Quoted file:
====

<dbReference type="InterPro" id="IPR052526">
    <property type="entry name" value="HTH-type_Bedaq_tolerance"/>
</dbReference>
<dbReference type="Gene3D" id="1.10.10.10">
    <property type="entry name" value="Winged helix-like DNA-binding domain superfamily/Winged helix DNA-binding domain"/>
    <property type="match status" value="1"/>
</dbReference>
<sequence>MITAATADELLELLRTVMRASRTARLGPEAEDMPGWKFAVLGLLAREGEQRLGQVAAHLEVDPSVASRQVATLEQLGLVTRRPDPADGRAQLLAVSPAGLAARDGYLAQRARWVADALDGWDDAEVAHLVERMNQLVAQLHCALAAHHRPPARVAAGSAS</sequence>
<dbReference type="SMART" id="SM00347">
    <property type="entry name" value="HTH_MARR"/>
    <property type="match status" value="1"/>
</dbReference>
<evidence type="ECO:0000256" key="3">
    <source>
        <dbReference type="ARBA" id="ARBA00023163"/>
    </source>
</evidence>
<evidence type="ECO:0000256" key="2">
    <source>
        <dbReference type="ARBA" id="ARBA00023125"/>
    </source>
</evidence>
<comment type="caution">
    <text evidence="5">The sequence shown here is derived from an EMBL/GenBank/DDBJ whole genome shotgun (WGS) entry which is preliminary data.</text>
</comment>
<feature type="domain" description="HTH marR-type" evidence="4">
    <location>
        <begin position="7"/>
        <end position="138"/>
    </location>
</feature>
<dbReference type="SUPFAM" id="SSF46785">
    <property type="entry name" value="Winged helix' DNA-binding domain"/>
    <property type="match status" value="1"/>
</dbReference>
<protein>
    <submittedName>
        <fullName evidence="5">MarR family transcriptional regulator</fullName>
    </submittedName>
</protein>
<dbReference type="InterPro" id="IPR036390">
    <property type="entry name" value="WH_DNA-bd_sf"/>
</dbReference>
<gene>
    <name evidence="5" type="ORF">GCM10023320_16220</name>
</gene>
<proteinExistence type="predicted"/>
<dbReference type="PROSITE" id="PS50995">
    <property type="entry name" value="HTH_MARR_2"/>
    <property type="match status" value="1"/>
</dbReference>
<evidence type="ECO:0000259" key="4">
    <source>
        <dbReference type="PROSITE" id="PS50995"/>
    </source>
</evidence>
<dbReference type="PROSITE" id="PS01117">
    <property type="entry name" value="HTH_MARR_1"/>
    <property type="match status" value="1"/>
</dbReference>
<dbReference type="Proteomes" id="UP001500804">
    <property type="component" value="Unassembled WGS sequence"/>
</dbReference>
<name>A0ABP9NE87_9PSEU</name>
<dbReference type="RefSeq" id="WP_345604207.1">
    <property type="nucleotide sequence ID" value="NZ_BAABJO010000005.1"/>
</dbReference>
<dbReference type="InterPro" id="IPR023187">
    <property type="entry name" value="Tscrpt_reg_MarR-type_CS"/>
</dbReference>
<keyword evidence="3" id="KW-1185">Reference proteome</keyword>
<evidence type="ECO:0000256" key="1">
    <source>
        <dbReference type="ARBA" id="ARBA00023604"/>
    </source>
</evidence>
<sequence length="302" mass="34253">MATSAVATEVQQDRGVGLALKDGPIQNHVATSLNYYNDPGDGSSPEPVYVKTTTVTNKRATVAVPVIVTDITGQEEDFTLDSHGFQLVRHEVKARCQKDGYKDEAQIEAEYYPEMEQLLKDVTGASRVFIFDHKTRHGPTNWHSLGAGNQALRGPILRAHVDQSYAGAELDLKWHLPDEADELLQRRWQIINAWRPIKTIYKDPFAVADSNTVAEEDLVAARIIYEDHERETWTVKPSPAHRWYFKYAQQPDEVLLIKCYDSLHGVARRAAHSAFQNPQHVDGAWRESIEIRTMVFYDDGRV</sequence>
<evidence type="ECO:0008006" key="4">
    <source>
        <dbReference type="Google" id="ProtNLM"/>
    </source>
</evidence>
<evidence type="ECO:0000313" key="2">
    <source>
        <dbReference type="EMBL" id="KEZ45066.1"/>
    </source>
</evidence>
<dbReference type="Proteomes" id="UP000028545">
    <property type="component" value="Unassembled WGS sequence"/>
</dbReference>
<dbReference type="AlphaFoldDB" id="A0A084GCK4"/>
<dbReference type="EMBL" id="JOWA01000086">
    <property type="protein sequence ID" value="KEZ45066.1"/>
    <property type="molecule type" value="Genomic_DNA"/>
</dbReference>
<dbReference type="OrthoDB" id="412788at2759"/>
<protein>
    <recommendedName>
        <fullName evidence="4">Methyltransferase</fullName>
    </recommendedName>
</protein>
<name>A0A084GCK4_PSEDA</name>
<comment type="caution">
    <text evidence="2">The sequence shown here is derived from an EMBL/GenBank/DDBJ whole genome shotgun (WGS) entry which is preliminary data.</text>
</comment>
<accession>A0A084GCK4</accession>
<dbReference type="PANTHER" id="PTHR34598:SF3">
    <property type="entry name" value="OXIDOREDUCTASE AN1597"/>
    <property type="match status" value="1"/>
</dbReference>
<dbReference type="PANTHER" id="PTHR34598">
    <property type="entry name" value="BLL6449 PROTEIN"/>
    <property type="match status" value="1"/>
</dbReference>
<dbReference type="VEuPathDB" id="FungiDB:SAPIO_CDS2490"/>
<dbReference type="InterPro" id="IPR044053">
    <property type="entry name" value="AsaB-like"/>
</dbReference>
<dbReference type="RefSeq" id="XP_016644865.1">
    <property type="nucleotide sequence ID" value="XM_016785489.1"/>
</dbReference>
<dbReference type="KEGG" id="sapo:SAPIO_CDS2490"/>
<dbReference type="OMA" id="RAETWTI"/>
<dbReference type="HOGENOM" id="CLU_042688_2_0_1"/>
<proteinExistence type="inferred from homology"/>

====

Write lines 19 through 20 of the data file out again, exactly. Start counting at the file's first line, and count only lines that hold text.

    <source>
        <dbReference type="ARBA" id="ARBA00023125"/>